BEMIDJI –The city council chambers were filled with residents Thursday night to hear from candidates in the city’s upcoming elections on issues facing the area.
The forum was hosted by the League of Women Voters. Incumbent Mayor Dave Larson debated current Ward 4 Councilor Rita Albrecht, who is challenging him for the post.
Former Ward 5 Councilor Nancy Erickson, who is challenging Greg Negard for his position, joined Derrick Houle and Michael Meehlhause in the city council forum. Negard and current Ward 3 Councilor Ron Johnson, who is running unopposed, were out of town and unable to attend.
Larson and Albrecht agreed that ensuring the city has a say in how much Local Government Aid it receives is a major issue. Both pointed out that 52 percent of the city’s market value is exempt from property taxes, making it difficult to budget for essential services.
Albrecht said that in order to encourage more economic development within the city, it’s important to have a trained workforce and a quality city that will attract businesses to the area.
“I think of community development as creating the city you want that makes economic development possible,” she said. “That drives an interest in our community.”
As far as the role of the mayor in city processes, Larson said he thinks the council works best when it’s working as a team, and added that he likes to hear from everyone before adding his opinion.
“Because I do not want to influence or dictate the direction that the council goes,” he said.
Albrecht said she saw the mayor as serving an ambassador role to be a voice for the city. To that end, Albrecht said she believes the city needs to be at the table when the state Legislature discusses the tax bill in 2013.
Larson, meanwhile, said the city is facing an “identity crisis,” adding that people who come here are pleasantly surprised by what Bemidji has to offer.
“That tells me we need to do a better job communicating who we are,” he said.
Larson used his closing comments to point to his business career and how he’s applied them to his role as mayor.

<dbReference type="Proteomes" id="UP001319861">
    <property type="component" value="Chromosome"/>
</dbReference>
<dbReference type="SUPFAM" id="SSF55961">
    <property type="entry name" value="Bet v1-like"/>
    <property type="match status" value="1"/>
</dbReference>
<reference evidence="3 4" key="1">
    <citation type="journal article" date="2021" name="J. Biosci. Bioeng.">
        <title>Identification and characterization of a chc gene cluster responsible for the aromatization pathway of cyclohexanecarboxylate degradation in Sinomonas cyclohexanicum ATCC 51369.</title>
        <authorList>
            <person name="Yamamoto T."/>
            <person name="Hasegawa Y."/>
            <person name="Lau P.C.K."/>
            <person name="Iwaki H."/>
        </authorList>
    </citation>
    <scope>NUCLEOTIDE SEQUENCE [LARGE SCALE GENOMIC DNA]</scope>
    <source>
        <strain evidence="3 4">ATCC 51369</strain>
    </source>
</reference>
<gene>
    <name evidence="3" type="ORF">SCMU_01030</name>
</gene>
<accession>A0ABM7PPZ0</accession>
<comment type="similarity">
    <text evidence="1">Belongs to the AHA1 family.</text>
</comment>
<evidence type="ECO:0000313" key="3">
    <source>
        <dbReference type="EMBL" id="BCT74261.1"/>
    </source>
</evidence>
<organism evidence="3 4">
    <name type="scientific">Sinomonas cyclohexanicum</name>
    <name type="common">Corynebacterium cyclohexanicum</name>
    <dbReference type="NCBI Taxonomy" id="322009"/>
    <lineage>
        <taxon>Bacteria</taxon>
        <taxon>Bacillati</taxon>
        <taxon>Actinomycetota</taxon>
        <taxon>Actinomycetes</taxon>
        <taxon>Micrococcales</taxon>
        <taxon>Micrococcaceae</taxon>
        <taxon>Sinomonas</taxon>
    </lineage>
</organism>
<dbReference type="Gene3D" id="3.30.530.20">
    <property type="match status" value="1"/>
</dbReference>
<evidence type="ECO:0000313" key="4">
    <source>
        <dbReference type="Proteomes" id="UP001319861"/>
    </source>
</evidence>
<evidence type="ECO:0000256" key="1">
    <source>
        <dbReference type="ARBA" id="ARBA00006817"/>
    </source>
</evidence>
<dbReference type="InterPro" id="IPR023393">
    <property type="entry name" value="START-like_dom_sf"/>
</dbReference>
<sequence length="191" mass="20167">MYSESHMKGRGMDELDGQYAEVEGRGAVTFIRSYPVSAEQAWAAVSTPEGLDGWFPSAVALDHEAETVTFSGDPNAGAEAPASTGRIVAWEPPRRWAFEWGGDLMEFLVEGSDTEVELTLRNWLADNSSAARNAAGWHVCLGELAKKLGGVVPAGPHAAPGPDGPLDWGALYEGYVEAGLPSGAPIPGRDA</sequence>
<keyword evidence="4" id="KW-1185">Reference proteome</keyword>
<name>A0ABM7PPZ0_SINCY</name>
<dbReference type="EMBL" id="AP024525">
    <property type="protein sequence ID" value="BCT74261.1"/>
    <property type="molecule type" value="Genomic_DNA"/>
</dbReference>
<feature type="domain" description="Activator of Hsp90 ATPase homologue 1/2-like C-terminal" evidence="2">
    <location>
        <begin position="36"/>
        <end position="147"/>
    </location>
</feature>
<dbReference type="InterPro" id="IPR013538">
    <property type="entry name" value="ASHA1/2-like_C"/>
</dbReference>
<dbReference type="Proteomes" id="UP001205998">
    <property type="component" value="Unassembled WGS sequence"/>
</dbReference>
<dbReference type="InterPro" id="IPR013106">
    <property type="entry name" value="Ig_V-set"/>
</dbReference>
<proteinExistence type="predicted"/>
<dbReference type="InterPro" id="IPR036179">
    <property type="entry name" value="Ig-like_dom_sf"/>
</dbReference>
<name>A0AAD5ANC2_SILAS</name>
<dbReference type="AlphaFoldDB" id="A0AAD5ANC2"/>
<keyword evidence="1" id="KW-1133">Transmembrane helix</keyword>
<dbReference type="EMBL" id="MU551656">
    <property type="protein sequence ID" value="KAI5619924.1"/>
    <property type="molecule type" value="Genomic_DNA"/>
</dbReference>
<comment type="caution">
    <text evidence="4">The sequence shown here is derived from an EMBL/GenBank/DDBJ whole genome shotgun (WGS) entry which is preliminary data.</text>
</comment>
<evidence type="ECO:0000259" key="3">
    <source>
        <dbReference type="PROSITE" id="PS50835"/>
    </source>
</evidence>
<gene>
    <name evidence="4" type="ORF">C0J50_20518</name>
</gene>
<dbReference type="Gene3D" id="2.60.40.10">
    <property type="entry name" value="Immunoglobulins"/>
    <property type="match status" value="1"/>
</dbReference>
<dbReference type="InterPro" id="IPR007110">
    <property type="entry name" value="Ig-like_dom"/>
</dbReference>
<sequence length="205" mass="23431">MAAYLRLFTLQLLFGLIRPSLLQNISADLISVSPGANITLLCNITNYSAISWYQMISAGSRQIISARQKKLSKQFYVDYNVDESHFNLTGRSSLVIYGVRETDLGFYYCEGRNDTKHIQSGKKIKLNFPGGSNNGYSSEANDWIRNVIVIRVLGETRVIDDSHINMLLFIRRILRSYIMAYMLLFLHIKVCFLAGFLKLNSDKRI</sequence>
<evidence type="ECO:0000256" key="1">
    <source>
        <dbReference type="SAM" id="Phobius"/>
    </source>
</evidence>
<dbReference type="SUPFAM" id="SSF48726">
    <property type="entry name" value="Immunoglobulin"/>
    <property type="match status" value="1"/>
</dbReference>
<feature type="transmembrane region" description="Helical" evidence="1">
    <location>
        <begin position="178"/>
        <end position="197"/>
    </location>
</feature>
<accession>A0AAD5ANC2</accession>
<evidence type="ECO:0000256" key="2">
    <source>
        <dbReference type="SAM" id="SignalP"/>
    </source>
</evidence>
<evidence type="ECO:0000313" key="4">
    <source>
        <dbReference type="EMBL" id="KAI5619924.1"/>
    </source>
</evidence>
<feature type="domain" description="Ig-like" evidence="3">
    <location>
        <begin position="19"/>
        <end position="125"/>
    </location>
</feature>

Albrecht said in her closing comments that there are opportunities to partner with other local governments, the education sector and private businesses to create a quality city.
“We need to have some jobs that are living wage,” Albrecht said, adding that Bemidji has a 20 percent poverty rate. “We need to find a way to get people trained … so businesses that have good-paying jobs will want to locate here.”
City council forum
The city council candidates discussed ways to revitalize downtown in their portion of the forum Thursday.
Houle said Bemidji is still very much a tourist town and the city needs to find ways to bring those tourists from the Paul and Babe statues across the street into downtown, a sentiment Meehlhause agreed with. Erickson noted that empty buildings are partly to blame on economic factors, but that the city can play a role in making it desirable for businesses to come downtown.
“Some of the simplest answers I can think of is beautifying our downtown,” Houle said.
The candidates had somewhat varying views on whether the city should extend utilities to areas that have not requested them. Erickson pointed to the council’s decision on Monday to not extend sewer and water utilities on Lake Avenue as a missed opportunity.
“It would have been money well spent,” she said.
Both Houle and Meehlhause suggested that there’s a balance to that decision. Meehlhause noted that there’s pending litigation in Northern Township regarding a utility extension project, and Houle cited lack of current demand for the services in certain areas as potential drawbacks. But they also noted that there could be a need for them in the future.
Likewise, the candidates differed somewhat on their views of a potential hospitality tax. Erickson said it would be a good tool to take the burden off taxpayers, while Houle questioned the argument that it will discourage businesses from coming to the area.
Meehlhause, meanwhile, said the hospitality tax should only be used if “absolutely necessary.”
“The more business that we have along that south shore the more the (Sanford Center) is going to be able to pay for itself,” he said.